Sermon Christ the King Yr B

Christ the King Sunday Yr B, 22/11/2009

Ps 132:1-12

Rev. Garth Wehrfritz-Hanson

Pastor of Grace Lutheran Church, &

Chaplain of The Good Samaritan Society’s

South Ridge Village, Medicine Hat, Alberta


“The most faithful King”


The story is told of Prince Philip who was visiting an Australian university, where he was introduced to a couple identified as “Mr and Dr Robinson.” The husband explained, “My wife is a doctor of philosophy. She is much more important than I.” Prince Philip sympathetically replied, “Ah, yes. We have that trouble in our family, too.”

In today’s first lesson we learn of King David’s troubles too. The psalm also speaks about it—it begins with a prayer likely prayed by David’s son, Solomon at the time of the dedication of the temple. In the opening verse, the psalmist prays: “O LORD, remember in David’s favour all the hardships he endured.” The reference to hardships here most likely refers to his troubles over wanting a permanent home for the ark of the covenant. Even though David tried his best to build a temple for the ark, the LORD did not let him—he was upstaged by his son Solomon, who accomplished that building project.

The psalm takes a single incident out of the past, the history of the ark of the covenant, and reminisces over it: “Remember how we got the news in Ephrathah—which is another name of Bethlehem, David’s city—learned all about it at Jaar Meadows? This was Kiriath-jearim, where the ark had been kept from Samuel’s time until David became king in Jerusalem. We shouted, ‘Let’s go to the shrine dedication! Let’s worship at God’s own footstool!’ Up, GOD, enjoy your new place of quiet repose, you and your mighty covenant ark.”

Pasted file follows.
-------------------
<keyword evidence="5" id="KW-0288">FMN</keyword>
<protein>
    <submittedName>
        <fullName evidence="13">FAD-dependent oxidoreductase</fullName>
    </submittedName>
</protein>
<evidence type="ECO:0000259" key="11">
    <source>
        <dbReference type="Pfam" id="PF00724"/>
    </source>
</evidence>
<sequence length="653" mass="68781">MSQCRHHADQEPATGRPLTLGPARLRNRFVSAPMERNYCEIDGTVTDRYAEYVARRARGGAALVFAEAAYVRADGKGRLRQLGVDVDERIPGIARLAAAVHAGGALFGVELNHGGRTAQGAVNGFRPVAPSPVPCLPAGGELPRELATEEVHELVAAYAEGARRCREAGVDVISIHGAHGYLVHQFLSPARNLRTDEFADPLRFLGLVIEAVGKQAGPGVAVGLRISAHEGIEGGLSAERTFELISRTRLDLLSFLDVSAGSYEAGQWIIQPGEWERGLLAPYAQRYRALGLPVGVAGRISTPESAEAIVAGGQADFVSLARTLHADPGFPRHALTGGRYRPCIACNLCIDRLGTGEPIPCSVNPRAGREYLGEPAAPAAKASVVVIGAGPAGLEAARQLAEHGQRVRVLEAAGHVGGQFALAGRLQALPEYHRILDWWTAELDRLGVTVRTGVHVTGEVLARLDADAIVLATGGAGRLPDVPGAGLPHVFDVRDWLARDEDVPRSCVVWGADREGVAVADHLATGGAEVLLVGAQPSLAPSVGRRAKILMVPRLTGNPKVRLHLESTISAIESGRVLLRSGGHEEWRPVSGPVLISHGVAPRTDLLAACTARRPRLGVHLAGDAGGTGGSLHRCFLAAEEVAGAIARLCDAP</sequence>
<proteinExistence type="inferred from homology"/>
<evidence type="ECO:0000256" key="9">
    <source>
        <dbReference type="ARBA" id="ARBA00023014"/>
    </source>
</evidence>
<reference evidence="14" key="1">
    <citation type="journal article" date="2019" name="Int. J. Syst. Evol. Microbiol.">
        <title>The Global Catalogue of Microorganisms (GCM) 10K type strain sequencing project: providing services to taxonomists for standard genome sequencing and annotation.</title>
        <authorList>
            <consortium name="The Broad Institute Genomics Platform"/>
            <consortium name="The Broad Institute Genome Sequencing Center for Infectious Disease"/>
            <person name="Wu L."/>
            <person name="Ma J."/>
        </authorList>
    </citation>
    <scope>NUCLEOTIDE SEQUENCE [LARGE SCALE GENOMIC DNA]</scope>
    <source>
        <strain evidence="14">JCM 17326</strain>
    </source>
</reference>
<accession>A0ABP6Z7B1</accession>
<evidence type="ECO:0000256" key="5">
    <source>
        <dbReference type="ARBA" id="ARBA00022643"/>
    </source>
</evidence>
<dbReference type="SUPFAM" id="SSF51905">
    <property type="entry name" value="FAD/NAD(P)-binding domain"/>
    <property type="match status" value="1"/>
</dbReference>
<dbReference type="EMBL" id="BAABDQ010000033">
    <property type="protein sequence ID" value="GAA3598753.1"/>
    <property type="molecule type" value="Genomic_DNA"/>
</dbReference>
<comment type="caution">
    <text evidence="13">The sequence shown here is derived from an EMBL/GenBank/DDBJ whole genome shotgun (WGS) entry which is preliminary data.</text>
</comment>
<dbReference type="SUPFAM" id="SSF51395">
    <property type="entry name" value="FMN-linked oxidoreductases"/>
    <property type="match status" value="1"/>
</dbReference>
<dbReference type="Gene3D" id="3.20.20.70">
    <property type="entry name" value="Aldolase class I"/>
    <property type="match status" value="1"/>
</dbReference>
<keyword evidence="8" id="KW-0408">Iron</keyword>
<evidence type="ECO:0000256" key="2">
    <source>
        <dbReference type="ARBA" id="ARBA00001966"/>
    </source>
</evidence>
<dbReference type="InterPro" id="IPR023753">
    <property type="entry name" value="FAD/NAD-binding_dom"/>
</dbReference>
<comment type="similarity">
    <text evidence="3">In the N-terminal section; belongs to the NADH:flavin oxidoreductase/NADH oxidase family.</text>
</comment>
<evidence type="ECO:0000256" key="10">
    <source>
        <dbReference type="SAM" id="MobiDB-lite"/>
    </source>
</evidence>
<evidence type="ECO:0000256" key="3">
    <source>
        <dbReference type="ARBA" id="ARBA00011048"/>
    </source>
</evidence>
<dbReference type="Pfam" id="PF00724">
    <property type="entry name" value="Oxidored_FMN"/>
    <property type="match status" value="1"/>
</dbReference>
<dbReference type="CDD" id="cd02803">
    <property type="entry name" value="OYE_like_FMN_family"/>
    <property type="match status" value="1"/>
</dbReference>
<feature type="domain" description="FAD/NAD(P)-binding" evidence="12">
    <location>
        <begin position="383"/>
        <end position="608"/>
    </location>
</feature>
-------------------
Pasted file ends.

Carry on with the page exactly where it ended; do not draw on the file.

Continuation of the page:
The ark of the covenant was a box approximately forty-five inches long, twenty-seven inches broad and twenty-seven inches deep, constructed of wood and covered with gold. Its lid of solid gold was called the mercy seat. Two cherubim, angel-like figures at either end, framed the space around the central mercy seat from which God’s word was heard. It had been made under the supervision of Moses (Ex 25:10-22) and was a symbol of the presence of God among his people. The ark had accompanied Israel from Sinai, through the wilderness wanderings, and had been kept at Shiloh from the time of the conquest. In a battle the ark had been captured by the enemy Philistines and was a trophy of war displayed in the Philistine cities until it became a problem to them (the story is told in 1 Samuel 4-7) and was returned to Israel, to the village of Kiriath-jearim (7:1-2), where it rested until David came to get it and place it in honour in Jerusalem, where it later became enshrined in Solomon’s temple.1 However, the ark, even though it was a symbol of God’s presence among the Israelites, was not God himself. The Israelites had to learn the hard way that you cannot put God in a box; nor can you limit God’s presence to one particular place on earth. God is God over heaven and earth. God was not pleased with the Israelites, Solomon’s temple was destroyed, the Israelites were taken into exile, and the ark then disappeared into the mists of history.